jeffconn

Chesapeake Light Rail and Transit

8 posts in this topic


Did you read one of the comments? TIDE : Thugs Instantly Delivered Elsewhere. Please!!

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I took the Tide today with my kids, nieces, and mom from Newtown to DT just for a change of pace to hang out in Norfolk for the afternoon. There we some suits, blue collars, and a couple drunk-off-their-asses at 4 in the afternoon. It was a quiet, clean, and respectful ride though. Even the Suit helping the drunk guy get up after he fell and telling him the correct stop to get off. Lol.

My mom enjoyed the ride, harkening back to growin up with El and subway in Long Island and Manhattan.

I think the light rail extension will be a plus for regional connectivity physically and in spirit.

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Did you read one of the comments? TIDE : Thugs Instantly Delivered Elsewhere. Please!!

 

Ugh, there are many parts of Norfolk that are served by the TIDE that are quite nice. Nicer, frankly, than many of the nicest parts of Va Beach and Chesapeake.  There are plenty of crapholes in those sprawling messes.

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Good Lord, I've been away from this forum for much too long. Sorry to post here with limited new, substantive content, but between this project (totally unexpected for someone living outside the region these last two years), the really strong design of Harbors Edge 2.0, and a lot of clever, sustainable infill projects throughout the region, it's an exciting time to take stock of where Hampton Roads is and will be going in the coming years and decades.

 

(And if it makes anyone feel better, I can't read the comments sections of any papers or news outlets in the Bay Area either, and for pretty much the same reasons. Ignorance defies geographic bounds like nothing else. :thumbsup: )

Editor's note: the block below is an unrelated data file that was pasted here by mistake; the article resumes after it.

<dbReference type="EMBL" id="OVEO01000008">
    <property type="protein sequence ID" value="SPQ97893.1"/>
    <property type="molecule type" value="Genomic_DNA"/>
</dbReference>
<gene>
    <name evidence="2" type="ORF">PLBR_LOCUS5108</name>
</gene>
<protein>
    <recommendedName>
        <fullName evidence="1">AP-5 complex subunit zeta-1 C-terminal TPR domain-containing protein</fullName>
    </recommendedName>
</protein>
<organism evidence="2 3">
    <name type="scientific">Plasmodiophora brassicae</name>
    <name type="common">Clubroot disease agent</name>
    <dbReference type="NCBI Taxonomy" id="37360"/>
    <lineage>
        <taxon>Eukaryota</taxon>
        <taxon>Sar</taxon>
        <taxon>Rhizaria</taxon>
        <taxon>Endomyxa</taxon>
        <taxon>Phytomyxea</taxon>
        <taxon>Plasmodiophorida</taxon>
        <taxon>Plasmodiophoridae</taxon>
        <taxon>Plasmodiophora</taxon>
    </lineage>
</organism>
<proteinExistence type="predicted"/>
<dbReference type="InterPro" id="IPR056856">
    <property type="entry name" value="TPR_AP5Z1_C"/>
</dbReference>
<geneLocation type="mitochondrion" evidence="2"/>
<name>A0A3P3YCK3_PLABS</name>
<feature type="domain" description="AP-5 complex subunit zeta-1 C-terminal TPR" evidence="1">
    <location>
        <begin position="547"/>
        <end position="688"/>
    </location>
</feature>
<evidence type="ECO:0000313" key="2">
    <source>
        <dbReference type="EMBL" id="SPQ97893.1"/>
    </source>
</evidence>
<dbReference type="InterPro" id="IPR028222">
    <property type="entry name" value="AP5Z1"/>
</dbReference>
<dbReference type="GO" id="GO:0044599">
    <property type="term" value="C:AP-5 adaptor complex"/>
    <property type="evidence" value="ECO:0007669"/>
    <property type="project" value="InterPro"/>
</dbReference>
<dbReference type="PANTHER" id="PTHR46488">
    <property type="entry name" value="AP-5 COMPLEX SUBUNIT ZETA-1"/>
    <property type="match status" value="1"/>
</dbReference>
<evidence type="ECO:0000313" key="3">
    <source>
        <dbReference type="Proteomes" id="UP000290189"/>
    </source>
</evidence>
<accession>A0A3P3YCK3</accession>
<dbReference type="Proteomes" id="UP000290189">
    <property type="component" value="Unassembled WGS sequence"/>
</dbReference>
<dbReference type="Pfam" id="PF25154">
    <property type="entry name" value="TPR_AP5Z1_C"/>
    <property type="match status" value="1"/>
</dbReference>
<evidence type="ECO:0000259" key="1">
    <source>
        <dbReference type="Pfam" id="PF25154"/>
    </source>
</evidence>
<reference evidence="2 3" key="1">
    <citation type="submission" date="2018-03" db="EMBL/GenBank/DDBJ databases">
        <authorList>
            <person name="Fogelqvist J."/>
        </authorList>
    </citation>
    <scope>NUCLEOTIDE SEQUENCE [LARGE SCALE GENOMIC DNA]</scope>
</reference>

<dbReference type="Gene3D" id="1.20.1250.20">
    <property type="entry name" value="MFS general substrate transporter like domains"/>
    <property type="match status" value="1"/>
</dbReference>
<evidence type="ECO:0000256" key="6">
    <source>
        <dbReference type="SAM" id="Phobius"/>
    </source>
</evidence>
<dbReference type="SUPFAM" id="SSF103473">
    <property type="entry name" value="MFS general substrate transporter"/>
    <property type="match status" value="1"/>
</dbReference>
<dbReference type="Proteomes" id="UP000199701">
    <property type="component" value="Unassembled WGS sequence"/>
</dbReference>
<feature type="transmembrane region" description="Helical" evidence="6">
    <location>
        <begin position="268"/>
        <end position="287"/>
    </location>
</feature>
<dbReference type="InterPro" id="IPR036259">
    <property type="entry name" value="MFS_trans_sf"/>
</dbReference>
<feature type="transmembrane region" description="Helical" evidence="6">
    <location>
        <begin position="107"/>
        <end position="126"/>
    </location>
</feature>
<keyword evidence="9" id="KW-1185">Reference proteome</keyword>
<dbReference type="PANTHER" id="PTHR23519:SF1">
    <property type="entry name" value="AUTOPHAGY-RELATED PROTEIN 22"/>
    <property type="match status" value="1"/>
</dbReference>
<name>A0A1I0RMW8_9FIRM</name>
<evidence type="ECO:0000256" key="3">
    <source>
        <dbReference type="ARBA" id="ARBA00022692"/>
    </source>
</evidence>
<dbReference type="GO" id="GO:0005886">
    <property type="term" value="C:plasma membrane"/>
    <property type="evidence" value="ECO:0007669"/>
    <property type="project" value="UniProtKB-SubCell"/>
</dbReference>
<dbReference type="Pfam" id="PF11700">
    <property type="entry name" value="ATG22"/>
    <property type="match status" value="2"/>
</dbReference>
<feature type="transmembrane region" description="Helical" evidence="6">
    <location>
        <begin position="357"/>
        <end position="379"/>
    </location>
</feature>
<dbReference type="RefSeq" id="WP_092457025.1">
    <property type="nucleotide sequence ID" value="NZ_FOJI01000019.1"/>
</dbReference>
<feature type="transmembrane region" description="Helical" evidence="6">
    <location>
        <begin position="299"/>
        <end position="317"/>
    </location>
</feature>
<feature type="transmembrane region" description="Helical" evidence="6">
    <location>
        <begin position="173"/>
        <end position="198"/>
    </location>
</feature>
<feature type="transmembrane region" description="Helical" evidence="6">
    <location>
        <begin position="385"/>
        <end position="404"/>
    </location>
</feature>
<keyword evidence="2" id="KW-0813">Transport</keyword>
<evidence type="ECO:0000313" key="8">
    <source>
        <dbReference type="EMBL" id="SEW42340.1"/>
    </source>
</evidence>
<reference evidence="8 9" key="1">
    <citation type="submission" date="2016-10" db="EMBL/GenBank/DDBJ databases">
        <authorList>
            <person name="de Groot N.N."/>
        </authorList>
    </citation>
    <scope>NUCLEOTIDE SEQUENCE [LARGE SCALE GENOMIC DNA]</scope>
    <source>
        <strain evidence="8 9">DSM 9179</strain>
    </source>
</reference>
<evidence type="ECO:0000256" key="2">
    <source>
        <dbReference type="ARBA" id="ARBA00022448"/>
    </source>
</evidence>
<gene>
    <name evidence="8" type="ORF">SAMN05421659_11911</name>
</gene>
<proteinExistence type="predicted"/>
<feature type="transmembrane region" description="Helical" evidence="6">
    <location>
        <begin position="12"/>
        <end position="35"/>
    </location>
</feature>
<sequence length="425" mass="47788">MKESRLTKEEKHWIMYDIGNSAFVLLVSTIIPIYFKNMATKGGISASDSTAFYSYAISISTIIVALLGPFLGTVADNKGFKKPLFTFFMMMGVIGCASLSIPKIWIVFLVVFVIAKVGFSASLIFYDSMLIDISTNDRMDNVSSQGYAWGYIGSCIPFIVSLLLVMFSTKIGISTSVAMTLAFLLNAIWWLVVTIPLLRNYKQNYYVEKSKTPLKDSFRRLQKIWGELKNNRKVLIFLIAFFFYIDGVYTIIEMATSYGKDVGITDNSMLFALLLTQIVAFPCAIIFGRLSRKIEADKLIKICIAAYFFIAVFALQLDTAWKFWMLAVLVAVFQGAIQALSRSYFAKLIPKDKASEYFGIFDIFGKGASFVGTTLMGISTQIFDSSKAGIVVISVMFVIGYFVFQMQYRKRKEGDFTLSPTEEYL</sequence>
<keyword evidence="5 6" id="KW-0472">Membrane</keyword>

I'm not sure if this link has been shared elsewhere (perhaps in another thread, though I didn't find it while catching up on the projects and updates I've missed in the last year or so working tirelessly at the office this morning), but Greater Greater Washington has a very interesting read about the options for Tide expansions in Norfolk, running through alternative routes and the advantages and pitfalls of a few specific ones, as well as a map I hadn't seen elsewhere (map image link: http://www.gohrt.com/wp-content/uploads/2014/10/FINAL-NSNTES-Projec1FC4106.pdf )

 

That might just owe to my being so out of the loop lately, but I wanted to add a little to the discussion of the northerly routes toward Naval Station Norfolk -- long a part of this forum's analysis of the Tide's viability, ridership, and ultimate success, given the base's huge concentration of personnel -- as well as to provide an analogue/illustration for the southerly option into Chesapeake.

 

The GGW article merits extensive quotation here:
 

 

If the light rail follows Granby Street, a tightly packed urban commercial street, or Hampton Boulevard, the main street through Old Dominion University, then it will probably capture a lot of local riders, since those are walkable transit-friendly destinations. On the other hand, adding transit lanes would be more disruptive for car drivers on narrow streets than on wider, more suburban highways, since there's less space to go around.

 

Conversely, if the light rail follows the more easterly Military Highway, there will be plenty of space to accommodate trains without disrupting cars, and commuters to the navy base using park-and-rides near the end of the line will have a quick ride from their cars to the base.

 

But that alignment wouldn't serve any strongly walkable neighborhoods; it would even miss downtown Norfolk. It would offer quick rides to one destination and easy construction, but the resulting line would be a glorified parking shuttle to the navy base, not the spine of a transit-oriented community.